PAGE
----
In the first two centuries since its settlement, Whatcom County has had military installations linked to two major chapters of American history: the Civil War and the Cold War. While these military sites no longer exist as such, we still see traces of them today.
Nineteenth-century Fort Bellingham began when Bellingham, Whatcom, Sehome, and Fairhaven were separate towns in Washington Territory. Now it’s a private lot overlooking Bellingham Bay, but Pickett House Museum tells its story three miles southeast. Twentieth-century Blaine Air Force Station, one of several coastline defenses, endures through living memory and Bay Horizon Park, one mile from Birch Bay’s waterfront. These inconspicuous sites’ histories lie in wait for rediscovery.
Captain George E. Pickett and 68 men of Company D, Ninth Infantry established Fort Bellingham in 1856. The U.S. Army dispatched them to prevent Haida raids. Buildings included headquarters, barracks, officers’ mess, stables, two blockhouses, and a cemetery.
In 1859, the Pig War prompted the southwest blockhouse’s dismantlement and reconstruction at San Juan Island’s American Camp. Vacated in 1860, Fort Bellingham’s northeast blockhouse burned in 1897.
Daughters of the Pioneers of Washington, Whatcom Chapter 5 President, Edradine Hovde, summarizes Fort Bellingham’s remains as “only a few little spots of concrete or cornerstones.” Pickett House displays part of Fort Bellingham’s 100 foot flagpole, which the Ladies’ Co-Operative Society re-erected in Elizabeth Park in 1903. American Camp includes Fort Bellingham’s original “planks sawn at the Roeder-Peabody mill,” says Hovde.
Hovde says “either John or Russell Peabody” built Pickett House in 1856 and Pickett lived there only in 1857. His wife, Morning Mist, a Haida woman, died following the birth of James “Jimmy” Pickett—later a famous artist. George Pickett “returned to Virginia for bereavement” until the Pig War. He left Washington permanently in 1861, becoming a Confederate Army general remembered for “Pickett’s Charge.”
The Daughters established Pickett House Museum in 1941. Notable owners of the house have included a superintendent of schools, a judge, and Hattie Strother with her family and “Aunt Mary, who was a freeborn black. So each one of those has significance living here in this house, in their backgrounds and their cultures,” says Hovde. “It wasn’t just one later-Confederate soldier.”
Indeed, Pickett House’s multicultural history has profoundly impacted the community.
“I think that those who are interested in history are very proud that we have the oldest wooden structure on its original site that’s been documented in the state of Washington,” says Hovde, adding that nearby T.G. Richards Building (circa 1858) remains Washington’s “first brick building.”
Blaine Air Force Station
The Air Force’s first foothold in Whatcom County was its 1941-1946 commandeering of Bellingham International Airport, whose public opening coincided with the December 7, 1941, Pearl Harbor attacks. The Korean War prompted the 1951 construction of Blaine Air Force Station. Here, the 757th Radar Squadron monitored the skies for hostile aircraft until the station’s 1979 closure.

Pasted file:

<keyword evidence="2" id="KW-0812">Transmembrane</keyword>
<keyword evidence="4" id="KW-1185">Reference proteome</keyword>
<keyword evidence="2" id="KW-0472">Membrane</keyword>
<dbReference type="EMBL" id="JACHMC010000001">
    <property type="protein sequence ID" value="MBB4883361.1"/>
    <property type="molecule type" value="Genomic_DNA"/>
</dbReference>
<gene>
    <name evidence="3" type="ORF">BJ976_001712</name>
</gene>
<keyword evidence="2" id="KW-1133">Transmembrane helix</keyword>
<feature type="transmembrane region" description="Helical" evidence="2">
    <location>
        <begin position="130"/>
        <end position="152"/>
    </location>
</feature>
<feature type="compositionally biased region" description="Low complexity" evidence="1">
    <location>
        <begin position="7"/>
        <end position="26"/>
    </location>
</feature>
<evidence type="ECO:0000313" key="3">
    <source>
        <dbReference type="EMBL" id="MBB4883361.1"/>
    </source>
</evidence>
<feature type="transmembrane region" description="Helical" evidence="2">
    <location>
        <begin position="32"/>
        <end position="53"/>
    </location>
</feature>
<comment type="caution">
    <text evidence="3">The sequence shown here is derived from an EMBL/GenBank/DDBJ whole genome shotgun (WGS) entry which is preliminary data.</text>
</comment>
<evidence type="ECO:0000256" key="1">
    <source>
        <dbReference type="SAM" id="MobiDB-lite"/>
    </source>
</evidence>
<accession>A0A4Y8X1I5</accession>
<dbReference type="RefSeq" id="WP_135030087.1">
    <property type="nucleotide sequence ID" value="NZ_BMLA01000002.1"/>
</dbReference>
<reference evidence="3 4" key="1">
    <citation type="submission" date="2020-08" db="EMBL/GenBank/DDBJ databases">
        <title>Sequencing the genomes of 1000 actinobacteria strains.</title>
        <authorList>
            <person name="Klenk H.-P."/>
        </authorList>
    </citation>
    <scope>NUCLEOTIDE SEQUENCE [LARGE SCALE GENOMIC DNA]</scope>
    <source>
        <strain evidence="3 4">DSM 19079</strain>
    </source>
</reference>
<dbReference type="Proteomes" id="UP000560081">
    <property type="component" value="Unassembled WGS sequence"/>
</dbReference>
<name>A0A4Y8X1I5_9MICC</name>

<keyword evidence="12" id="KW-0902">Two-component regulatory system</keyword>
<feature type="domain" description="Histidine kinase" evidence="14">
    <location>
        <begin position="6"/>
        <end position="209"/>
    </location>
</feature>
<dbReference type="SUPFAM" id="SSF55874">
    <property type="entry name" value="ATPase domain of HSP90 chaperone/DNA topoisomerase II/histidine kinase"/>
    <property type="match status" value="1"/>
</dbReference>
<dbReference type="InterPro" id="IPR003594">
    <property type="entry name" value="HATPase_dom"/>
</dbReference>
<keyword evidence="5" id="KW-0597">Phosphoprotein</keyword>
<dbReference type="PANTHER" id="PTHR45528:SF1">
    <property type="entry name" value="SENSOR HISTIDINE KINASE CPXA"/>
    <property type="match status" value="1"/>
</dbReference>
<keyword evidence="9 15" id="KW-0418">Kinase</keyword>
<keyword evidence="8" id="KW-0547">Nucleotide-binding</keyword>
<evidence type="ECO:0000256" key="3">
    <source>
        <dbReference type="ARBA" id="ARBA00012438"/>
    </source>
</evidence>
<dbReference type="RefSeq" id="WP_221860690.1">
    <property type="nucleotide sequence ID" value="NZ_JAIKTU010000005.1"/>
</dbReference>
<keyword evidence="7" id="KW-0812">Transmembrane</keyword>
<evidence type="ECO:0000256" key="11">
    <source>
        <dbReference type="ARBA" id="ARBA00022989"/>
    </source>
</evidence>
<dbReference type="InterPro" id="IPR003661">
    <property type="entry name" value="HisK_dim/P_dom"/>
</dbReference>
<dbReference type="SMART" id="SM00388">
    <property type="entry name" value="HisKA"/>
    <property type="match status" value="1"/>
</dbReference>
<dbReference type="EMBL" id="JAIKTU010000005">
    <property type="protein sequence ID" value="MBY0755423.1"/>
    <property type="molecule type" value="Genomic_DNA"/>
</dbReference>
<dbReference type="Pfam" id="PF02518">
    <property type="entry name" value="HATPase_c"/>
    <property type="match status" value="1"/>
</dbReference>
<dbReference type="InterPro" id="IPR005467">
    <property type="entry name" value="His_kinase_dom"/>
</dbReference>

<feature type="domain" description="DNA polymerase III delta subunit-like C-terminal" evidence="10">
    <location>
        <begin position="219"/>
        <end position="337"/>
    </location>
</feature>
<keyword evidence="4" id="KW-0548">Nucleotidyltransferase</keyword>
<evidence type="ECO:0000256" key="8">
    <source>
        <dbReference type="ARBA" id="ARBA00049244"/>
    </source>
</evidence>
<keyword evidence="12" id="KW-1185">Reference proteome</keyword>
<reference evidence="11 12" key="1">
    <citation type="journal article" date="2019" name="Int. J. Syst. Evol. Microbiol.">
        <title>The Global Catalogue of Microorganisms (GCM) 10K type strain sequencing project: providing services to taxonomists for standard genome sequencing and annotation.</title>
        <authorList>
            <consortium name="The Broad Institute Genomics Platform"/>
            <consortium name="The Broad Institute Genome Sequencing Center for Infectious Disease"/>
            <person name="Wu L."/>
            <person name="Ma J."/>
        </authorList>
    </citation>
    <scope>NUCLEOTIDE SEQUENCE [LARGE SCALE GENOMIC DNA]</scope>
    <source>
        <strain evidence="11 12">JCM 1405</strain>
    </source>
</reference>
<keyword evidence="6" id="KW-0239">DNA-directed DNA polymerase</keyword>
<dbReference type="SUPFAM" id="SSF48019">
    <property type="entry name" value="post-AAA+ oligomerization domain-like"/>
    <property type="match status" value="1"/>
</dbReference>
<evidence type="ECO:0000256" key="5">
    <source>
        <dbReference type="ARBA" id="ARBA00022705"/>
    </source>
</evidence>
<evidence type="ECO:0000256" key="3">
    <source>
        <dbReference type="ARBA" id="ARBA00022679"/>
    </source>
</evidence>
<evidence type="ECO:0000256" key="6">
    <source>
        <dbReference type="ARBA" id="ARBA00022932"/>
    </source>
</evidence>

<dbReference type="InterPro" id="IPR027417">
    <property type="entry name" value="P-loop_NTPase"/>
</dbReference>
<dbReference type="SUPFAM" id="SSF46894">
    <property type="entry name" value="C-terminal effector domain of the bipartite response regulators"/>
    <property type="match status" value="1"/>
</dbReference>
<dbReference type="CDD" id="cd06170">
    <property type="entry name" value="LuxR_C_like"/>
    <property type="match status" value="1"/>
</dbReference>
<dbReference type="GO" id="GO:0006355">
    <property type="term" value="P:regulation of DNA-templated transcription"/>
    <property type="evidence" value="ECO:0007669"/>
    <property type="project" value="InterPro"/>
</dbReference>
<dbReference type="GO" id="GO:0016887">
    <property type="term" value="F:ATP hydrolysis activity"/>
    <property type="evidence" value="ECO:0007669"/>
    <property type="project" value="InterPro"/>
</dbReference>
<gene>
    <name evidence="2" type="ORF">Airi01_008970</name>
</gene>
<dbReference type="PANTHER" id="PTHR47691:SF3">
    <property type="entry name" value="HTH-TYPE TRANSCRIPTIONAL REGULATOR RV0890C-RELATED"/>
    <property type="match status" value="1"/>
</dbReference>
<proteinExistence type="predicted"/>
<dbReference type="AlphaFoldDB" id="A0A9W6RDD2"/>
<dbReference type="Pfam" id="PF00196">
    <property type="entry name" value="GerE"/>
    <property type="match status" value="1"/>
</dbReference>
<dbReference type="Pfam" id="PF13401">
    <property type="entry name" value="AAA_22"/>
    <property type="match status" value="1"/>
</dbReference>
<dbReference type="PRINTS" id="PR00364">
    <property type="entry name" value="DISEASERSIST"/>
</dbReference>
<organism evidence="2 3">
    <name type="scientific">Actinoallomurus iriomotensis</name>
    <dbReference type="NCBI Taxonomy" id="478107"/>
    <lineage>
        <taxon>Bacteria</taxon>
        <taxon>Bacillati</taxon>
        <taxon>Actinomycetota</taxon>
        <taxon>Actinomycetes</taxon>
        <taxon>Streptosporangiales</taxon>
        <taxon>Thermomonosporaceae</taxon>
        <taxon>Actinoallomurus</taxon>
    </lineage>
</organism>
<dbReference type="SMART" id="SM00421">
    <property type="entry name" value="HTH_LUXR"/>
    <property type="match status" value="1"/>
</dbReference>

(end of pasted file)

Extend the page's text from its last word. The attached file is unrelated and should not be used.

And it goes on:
Lions Club – Camp Horizon, a camp for developmentally disabled adults, has occupied Bay Horizon Park beside a public playground since 1986. The radars and operation center are gone. However, Camp Horizon repurposes the orderly room, barracks, mess hall, bachelor officer’s quarters, motor pool, and gym.
Air Force veteran Rick Chinn, stationed 1969-1970 in the GATR (Ground Air Transmitter Receiver) site, runs a website documenting the buildings’ status. Chinn describes his previous station, California’s Point Arena AFS, as geographically isolated and now “crumbling” –unlike Blaine AFS’ accessibility and preservation.
“A lot of us considered it one of the best-kept secrets of the Air Force,” says Chinn. “Compared to other radar sites, it was a resort.”
Blaine AFS veterans reunite annually and help maintain Camp Horizon. While Birch Bay residents may remember the radars’ technological interference, Chinn says, Blaine AFS’ public reception was “probably more positive than other radar stations in the country, simply because it was located so close to civilization.”
Remembering Whatcom County’s Military History
Whatcom County residents can help keep these sites’ histories alive.
Small museums like Pickett House rely on donations, volunteers, and docents to survive. For those interested in nineteenth-century Whatcom County history, Hovde recommends reading The Fourth Corner by Leelah Jackson Edson and visiting Lynden Pioneer Museum and Ferndale’s Pioneer Park.
“I think people need to know about their history so that they can learn from it,” says Hovde, adding, “if you know what your lineage is, be it a town or an individual, then you have pride of place, you know where you come from, you know where you belong.”
Supporting Camp Horizon and Bay Horizon Park will keep Blaine AFS’ buildings in use. Chinn recommends Radomes.org for those interested in Air Force stations.
“I think the importance is just the public benefit of a public space that somebody isn’t trying to develop into something commercial,” says Chinn. “We need these open spaces, and the former radar station’s a good place to do it.”
As these military installations show, stewardship breathes new life into history. Structures may disintegrate, but legacies do not.
Pickett House Museum
910 Bancroft Street in Bellingham
Lions Camp Horizon
7506 Gemini Street in Blaine